Students hoping to travel abroad have opportunities to do so at Carroll, as well. Trips to such destinations as London, Paris, Athens and Rome are offered each year during spring break.


Frederick Community College (Frederick)

A total of around 85 degree, certificate and continuing education programs are available at Frederick Community College, where the student body consists of nearly 30 percent first-generation college students. Programs in STEM and cybersecurity are among the top five areas of study at this central Maryland school.

FCC began its existence in 1957 with a total student body of just 77 people, but it's grown into one of the largest institutions among the best community colleges in Maryland. Total enrollment here fell just short of 16,000 students in 2017, with a for-credit headcount of nearly 9,000.

Frederick County, where FCC is located, features indoor and outdoor recreation galore for students to enjoy in their downtime. The county is full of scenic drives, museums, trail cycling, wineries, festivals, Civil War History sites and more.


Hagerstown Community College (Hagerstown)

Hagerstown Community College was the first community college of any kind to be established in Maryland, first opening its doors in 1946 to a student body of mostly military veterans supported by the G.I. Bill. The school relocated to its current campus in 1966 and has expanded its academic efforts to include more than 100 degree and certificate programs.

More than 15,000 students attend classes at HCC, with around 40 percent of that total seeking accredited degrees and certificates. The institution operates satellite centers in North Hagerstown and at the Valley Mall to serve students at a distance from the main campus.

HCC is also one of the top online community colleges in Maryland. The academic catalog here features more than 240 online or hybrid courses and around 30 programs of study that can be completed entirely online.


College of Southern Maryland (La Plata)

Originally founded as Charles County Junior College in 1958, the College of Southern Maryland took its current name in the summer of 2000. Tuition and fees costs are relatively affordable here, with a 24-credit year coming in at around $700 less than the statewide average for public, two-year institutions.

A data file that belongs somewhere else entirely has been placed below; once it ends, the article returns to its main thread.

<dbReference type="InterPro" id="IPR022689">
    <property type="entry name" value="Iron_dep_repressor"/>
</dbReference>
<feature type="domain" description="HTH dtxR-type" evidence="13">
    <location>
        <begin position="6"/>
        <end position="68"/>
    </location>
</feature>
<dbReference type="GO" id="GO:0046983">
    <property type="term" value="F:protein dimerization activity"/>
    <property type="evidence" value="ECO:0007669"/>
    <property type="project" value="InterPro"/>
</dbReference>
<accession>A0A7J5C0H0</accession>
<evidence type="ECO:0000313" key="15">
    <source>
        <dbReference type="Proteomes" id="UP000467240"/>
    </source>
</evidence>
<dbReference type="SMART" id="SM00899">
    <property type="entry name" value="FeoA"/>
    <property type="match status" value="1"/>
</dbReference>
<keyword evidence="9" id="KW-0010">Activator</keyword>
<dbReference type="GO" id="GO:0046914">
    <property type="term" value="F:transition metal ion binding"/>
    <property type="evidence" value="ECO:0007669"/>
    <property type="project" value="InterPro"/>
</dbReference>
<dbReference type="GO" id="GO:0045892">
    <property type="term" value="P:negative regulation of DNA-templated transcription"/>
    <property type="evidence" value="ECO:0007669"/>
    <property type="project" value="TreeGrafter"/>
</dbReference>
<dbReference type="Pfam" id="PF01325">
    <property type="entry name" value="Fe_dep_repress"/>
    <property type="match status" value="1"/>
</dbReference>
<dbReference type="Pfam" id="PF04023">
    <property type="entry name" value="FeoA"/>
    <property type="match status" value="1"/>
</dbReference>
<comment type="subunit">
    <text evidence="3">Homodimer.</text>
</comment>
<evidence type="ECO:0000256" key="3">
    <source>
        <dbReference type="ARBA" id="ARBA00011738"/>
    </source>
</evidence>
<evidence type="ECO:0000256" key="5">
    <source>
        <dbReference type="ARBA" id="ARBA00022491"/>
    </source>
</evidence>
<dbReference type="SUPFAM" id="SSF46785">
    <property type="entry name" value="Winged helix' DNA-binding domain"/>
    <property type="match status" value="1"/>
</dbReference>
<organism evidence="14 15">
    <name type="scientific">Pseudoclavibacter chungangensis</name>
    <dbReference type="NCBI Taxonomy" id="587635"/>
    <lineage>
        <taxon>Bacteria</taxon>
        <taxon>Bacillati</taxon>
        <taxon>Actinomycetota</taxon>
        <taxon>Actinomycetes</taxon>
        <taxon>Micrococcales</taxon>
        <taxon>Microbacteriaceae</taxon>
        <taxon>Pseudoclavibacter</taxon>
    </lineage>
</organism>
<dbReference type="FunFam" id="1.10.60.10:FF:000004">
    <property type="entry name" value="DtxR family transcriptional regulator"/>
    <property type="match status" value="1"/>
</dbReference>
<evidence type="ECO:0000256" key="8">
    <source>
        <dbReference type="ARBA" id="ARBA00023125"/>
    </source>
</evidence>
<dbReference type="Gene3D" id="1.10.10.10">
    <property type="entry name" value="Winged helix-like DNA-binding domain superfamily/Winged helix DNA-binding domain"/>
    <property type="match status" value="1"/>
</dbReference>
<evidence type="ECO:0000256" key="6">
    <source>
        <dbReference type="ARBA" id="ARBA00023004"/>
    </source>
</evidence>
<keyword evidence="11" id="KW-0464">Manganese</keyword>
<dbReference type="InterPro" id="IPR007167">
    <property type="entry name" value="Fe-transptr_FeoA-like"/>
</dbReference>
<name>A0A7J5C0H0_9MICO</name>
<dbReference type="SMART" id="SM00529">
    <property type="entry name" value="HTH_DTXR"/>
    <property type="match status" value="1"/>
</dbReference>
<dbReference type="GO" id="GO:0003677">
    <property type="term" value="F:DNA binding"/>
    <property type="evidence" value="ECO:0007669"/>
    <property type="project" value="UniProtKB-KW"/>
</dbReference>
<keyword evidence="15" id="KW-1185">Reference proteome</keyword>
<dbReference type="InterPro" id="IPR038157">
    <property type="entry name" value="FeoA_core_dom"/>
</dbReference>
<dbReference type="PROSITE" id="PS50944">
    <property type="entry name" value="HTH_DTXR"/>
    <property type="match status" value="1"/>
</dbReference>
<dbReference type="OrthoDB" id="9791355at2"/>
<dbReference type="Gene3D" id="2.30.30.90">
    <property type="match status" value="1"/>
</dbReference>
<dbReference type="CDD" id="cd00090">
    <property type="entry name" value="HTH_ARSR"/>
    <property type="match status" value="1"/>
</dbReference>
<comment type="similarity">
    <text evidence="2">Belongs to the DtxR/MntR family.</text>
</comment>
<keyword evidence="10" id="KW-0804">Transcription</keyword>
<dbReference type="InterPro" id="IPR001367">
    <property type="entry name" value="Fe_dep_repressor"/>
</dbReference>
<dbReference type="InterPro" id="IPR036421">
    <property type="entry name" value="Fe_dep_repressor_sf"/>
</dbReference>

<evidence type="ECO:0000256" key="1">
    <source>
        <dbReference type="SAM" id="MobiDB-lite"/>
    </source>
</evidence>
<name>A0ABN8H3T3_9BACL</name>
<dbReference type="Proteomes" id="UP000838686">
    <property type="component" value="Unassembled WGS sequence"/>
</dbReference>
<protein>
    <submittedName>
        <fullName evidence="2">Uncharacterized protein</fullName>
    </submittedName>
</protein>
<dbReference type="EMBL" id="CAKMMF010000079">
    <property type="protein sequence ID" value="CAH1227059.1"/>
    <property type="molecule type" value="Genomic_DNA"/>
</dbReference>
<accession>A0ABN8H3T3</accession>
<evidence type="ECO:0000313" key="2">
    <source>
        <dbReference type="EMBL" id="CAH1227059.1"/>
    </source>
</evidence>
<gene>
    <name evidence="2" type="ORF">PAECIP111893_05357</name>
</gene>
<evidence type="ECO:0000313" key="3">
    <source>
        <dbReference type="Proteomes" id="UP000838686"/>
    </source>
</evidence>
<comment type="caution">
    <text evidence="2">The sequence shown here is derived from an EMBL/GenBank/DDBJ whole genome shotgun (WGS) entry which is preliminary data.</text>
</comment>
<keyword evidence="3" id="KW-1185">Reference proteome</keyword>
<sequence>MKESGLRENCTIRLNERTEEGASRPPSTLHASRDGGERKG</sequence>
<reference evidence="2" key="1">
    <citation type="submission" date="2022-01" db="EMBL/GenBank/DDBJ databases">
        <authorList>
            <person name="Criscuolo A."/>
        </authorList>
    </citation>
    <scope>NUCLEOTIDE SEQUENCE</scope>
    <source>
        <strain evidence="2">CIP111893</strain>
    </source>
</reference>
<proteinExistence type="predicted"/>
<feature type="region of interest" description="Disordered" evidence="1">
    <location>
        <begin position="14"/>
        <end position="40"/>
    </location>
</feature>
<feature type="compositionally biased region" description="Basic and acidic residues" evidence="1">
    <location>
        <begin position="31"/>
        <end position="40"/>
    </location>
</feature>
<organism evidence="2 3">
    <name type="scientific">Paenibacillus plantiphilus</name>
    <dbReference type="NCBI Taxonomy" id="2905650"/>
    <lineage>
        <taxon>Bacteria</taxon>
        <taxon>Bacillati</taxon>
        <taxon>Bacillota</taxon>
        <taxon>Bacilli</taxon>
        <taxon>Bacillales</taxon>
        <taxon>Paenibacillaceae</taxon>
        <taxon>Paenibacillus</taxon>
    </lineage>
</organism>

Despite a total headcount of more than 23,000 students, of which nearly 11,000 were enrolled in for-credit programs, the average class size at CSM was just 18 in 2017. Admins here make a strong effort to serve veterans and servicemembers, providing an exclusive veterans' lounge and offering military-friendly resources through the career services department.

Students hoping to transfer into a bachelor's degree program may get extra benefit from a CSM education. The La Plata school maintains guaranteed transfer admission agreements with more than 60 universities in Maryland and elsewhere.


Montgomery College (Rockville)

Montgomery College began its life offering evening classes at a local high school to fewer than 200 students, but much has changed since those humble beginnings. Today, the institution operates two satellite locations in Germantown and Takoma Park/Silver Spring, along with its main campus in Rockville, and it serves close to 60,000 students each year through credit and non-credit programs.

Students can pursue any of approximately 100 areas of study at MC. The academic catalog contains more than 20 each of Associate of Arts (A.A.) and Associate of Science (A.S.) degrees, close to 40 Associate of Applied Science (A.A.S.) plans and more than 60 certificate programs.

MC has also entered the world of online colleges in Maryland, offering one A.A.S. and three A.A. plans fully online. Distance education students can study business, computer science, criminal justice or general studies.


Anne Arundel Community College (Arnold)

Anne Arundel Community College has one of the most comprehensive academic catalogs in the state, offering more than 220 programs of study and a total of 3,500+ individual courses. Standard college majors like math, engineering, music, psychology and more are available, as well as over 30 professional credentials for career-minded learners.